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The rise of tier 1 firms in the global garment industry: challenges for labour rights advocates

Merk, Jeroen (2014) The rise of tier 1 firms in the global garment industry: challenges for labour rights advocates. Oxford Development Studies, 42 (2). pp. 277-295. ISSN 1360-0818

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Identification Number: 10.1080/13600818.2014.908177


The garment industry can be considered an archetypal global sector in which production processes have been transnationalized since the late 1960s. The possibility of fragmenting and outsourcing production across a spatially dispersed network of manufacturers has “freed” lead companies from surveillance of their production processes, helped reduce costs and, ultimately, relieves them of the organizational requirements associated with mass labour processes. The role of branded companies and retailers in the garment industry has been studied extensively over the last two decades. However, much less attention has been paid to those companies that have appeared as their mirror image, namely to the emergence of Asian garment manufacturers—or tier 1 firms—that have also expanded their businesses significantly over the last few decades, but have little or no control over end-consumer markets. This paper seeks to map and discuss the importance of, and commonalities between, tier 1 companies in the actual production of garments, and discusses their main characteristics. Special attention is paid to the consequences for labour strategies focused on improving working conditions at these companies' factories.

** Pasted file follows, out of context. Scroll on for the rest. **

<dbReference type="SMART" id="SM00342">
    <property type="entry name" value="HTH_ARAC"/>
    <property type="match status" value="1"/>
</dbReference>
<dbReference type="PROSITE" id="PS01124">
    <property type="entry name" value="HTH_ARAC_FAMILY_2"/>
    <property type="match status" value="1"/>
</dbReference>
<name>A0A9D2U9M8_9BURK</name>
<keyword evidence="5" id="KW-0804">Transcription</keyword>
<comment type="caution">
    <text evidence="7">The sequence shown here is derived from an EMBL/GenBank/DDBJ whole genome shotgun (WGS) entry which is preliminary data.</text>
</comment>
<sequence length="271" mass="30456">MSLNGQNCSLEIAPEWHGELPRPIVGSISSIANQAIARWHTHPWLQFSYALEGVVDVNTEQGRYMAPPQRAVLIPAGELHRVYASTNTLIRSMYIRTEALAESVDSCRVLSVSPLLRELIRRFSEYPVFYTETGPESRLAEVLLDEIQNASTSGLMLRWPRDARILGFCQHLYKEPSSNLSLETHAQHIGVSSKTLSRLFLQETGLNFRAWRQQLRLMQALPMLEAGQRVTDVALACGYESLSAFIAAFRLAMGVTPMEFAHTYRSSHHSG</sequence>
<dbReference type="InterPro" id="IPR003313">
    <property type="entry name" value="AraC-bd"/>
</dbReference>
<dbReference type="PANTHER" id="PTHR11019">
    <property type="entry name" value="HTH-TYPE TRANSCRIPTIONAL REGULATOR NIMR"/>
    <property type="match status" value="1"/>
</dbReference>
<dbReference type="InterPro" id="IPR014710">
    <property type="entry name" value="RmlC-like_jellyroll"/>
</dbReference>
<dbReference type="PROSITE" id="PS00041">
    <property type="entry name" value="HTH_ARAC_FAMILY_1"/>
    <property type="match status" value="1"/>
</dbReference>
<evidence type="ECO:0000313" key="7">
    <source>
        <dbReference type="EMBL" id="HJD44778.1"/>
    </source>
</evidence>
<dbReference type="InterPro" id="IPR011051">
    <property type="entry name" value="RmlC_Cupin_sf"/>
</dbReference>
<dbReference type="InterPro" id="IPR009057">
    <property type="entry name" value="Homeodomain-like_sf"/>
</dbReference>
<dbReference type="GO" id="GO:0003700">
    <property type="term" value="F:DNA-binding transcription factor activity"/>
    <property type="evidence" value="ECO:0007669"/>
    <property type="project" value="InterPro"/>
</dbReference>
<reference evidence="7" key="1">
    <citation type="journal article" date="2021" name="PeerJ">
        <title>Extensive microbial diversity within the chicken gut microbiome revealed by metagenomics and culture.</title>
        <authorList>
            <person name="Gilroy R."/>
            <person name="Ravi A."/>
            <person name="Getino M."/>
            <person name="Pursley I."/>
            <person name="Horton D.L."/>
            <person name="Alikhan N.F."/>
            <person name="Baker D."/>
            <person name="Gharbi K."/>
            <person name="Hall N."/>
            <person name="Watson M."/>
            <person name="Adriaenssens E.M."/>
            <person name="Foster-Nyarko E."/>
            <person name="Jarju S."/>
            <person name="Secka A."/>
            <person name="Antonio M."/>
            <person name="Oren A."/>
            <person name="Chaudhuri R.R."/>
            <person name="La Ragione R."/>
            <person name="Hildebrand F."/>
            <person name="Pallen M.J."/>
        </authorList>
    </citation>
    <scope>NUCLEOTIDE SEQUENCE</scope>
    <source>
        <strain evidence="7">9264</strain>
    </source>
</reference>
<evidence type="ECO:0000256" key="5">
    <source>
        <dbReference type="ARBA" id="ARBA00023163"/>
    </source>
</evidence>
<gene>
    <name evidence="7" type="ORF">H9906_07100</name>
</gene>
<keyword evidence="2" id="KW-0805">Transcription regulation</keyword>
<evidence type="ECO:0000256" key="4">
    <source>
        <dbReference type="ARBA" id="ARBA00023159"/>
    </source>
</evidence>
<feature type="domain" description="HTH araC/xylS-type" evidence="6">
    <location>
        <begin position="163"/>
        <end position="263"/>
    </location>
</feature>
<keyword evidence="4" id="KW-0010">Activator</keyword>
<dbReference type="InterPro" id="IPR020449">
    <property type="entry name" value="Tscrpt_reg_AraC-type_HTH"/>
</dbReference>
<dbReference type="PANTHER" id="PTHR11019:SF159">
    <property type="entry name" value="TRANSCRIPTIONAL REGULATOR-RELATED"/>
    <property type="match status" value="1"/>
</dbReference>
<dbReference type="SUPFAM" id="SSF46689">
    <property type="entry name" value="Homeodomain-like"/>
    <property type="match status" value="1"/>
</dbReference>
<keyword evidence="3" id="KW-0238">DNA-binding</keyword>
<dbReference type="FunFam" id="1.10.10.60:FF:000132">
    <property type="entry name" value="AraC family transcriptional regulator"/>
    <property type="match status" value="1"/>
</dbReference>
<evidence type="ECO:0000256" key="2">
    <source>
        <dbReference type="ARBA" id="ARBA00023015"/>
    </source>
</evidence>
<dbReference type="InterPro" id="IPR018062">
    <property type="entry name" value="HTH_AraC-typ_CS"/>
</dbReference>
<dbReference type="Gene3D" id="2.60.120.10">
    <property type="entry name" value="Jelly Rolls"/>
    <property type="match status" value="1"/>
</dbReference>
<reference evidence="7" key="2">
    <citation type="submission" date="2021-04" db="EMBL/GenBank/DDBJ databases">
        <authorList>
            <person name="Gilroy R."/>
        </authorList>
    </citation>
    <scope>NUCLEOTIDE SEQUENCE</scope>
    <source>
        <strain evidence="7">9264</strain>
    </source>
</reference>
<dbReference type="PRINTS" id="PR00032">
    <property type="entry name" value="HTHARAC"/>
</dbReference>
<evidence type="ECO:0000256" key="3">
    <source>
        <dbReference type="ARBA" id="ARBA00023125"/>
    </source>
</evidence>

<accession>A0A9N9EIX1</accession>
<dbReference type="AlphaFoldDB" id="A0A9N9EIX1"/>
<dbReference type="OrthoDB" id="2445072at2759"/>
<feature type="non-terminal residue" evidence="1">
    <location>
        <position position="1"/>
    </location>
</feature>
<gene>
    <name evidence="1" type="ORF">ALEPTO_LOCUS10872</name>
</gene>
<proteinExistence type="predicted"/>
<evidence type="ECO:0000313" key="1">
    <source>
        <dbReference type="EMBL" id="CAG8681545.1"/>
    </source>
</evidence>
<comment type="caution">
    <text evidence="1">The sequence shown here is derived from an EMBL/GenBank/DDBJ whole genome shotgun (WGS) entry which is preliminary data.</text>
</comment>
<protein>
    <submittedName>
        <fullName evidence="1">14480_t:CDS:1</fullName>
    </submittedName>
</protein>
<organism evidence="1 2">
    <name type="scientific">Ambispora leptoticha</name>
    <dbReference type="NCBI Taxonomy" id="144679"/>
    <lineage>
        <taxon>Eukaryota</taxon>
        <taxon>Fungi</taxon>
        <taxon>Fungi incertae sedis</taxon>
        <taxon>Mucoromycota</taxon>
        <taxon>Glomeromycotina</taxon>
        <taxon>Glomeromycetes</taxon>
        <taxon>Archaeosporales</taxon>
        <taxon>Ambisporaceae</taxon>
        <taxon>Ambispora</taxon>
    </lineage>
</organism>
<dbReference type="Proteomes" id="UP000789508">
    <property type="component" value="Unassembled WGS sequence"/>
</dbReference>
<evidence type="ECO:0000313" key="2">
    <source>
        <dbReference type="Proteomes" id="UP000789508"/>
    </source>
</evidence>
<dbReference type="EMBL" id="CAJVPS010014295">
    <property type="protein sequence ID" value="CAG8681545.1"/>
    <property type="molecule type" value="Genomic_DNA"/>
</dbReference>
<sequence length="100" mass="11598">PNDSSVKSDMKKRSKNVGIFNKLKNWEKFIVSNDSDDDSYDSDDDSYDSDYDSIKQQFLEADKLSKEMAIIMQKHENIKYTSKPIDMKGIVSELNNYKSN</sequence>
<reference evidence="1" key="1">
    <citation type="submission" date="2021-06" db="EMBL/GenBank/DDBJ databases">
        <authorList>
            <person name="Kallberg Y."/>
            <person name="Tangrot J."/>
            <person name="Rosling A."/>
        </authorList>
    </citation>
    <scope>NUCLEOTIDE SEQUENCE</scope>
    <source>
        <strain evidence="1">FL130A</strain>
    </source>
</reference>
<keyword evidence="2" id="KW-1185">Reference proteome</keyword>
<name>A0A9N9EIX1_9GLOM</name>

Item Type: Article
Official URL:
Additional Information: © 2014 Oxford Department of International Development
Divisions: International Relations
Subjects: H Social Sciences > HD Industries. Land use. Labor > HD28 Management. Industrial Management
Date Deposited: 07 May 2014 12:13
Last Modified: 20 Oct 2021 03:18

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